Pyramid Requests, Responses and Views

This article was originally published on Safari Books Online and can be read in its entirety at Pyramid Requests, Responses and Views. An abridged version follows.

Introduction

In my previous article, Hello Pyramid, I introduced Pyramid as a web application framework and you created a simple single-file web application. In this article, you will follow a typical development process and create a project using a scaffold. While doing so, you will learn how to run tests, use an application runner, and become familiar with how Pyramid works with requests, responses, and views.

If you have not yet established a standard Python environment and installed Pyramid, please follow the Hello Pyramid tutorial at this time. Now let's get started!

Create a project using a scaffold

A scaffold generates a few of the major parts of a Pyramid application from a project template and Pyramid add-ons, so you can quickly start developing your project. The list of available scaffolds can be shown with the following command:

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# Use the $VENV environment variable we set in the "Hello Pyramid" article.
# $VENV should be set to your virtual environment path.
$ $VENV/bin/pcreate --list
Available scaffolds:
  alchemy:  Pyramid SQLAlchemy project using url dispatch
  starter:  Pyramid starter project
  zodb:     Pyramid ZODB project using traversal

Let's use the starter scaffold.

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$ $VENV/bin/pcreate --scaffold starter hello_world

Note

The alchemy and zodb scaffolds are used in the Pyramid tutorials SQLAlchemy + URL Dispatch Wiki Tutorial and ZODB + Traversal Wiki Tutorial, respectively.

Running tests and coverage

Pyramid is fully tested, and we should always run tests on our package during development to ensure everything continues to work as expected. "Fail early and often" is a better mantra than "What the heck did I do to cause this error?" The starter scaffold generated a tests.py module (located in myproject/hello_world/hello_world/) which contains the unit tests.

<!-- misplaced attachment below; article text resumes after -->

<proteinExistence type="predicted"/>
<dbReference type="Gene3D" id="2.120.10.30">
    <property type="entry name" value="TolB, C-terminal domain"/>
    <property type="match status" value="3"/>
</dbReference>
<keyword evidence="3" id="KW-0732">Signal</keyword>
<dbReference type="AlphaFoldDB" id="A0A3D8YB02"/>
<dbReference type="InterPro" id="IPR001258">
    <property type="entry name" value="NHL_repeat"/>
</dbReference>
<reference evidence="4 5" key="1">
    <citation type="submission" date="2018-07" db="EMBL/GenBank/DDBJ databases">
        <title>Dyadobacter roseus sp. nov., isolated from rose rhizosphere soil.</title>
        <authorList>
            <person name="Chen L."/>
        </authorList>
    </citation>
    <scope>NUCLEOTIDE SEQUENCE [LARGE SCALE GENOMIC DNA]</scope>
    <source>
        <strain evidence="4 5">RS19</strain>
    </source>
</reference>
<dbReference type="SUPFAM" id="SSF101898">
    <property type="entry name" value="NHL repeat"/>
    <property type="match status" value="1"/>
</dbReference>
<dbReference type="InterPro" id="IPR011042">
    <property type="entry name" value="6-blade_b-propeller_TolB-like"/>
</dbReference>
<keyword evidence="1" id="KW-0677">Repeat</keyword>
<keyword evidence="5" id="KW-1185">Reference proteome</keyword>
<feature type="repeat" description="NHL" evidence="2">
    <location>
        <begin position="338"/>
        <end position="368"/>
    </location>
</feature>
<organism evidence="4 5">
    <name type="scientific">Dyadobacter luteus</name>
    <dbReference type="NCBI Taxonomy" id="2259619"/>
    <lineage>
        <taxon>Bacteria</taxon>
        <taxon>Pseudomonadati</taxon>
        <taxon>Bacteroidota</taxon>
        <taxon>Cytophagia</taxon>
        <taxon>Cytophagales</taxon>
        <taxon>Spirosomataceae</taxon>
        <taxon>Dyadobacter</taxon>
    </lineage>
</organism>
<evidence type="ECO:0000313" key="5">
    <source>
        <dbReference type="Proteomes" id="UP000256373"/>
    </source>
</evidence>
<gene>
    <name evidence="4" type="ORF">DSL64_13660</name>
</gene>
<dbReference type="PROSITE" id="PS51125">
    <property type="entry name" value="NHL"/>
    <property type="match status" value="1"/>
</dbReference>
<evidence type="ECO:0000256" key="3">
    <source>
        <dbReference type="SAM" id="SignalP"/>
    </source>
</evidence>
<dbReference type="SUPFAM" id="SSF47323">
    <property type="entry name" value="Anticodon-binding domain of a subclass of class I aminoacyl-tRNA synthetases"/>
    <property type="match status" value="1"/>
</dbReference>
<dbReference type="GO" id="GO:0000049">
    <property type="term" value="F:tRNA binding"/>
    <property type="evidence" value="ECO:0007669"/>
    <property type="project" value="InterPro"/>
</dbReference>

We will install both nose to run tests and coverage to warn us about any code that lacks test coverage.

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$ $VENV/bin/python easy_install nose
$ $VENV/bin/python easy_install coverage

Now let's edit our package configuration in setup.py (located in myproject/hello_world/) in order to run tests and coverage.

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setup(name='hello_world',
      # ...omitted stuff...
      # add the next three lines before the closing ")"
      extras_require={
          'testing': ['nose', 'coverage'],
      }
)

Any time you change setup.py, you must run it. You also need to run setup.py before you can do any development. Now let's set up our package for development, using a standard Python practice.

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$ cd hello_world
$ $VENV/bin/python ./setup.py develop

Now let's run our tests.

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$ $VENV/bin/nosetests hello_world/tests.py
.
Name                Stmts   Miss  Cover   Missing
-------------------------------------------------
hello_world             7      5    29%   7-11
hello_world.tests      12      0   100%
hello_world.views       3      0   100%
-------------------------------------------------
TOTAL                  22      5    77%
----------------------------------------------------------------------
Ran 1 test in 0.077s

OK

Oops. Some of our code lacks test coverage, but the one test that ran passed. Although it would be good to add test coverage, we will focus on learning more about Pyramid than how to write tests and have 100% test coverage of our code at this time. Let's move on.

Continue Reading

Read the entire article Pyramid Requests, Responses and Views at Safari Books Online.

Watch accompanying video

Pyramid in PyCharm in 5 minutes

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Updates, suggestions and comments regarding this article may be sent to Steve Piercy, [email protected] or comment using Disqus.


Written by Steve Piercy in Pyramid on Tue, Jan 14, 2014.
Last modified: Thu, Jun 19, 2014
Tags: Pyramid, Python, web framework

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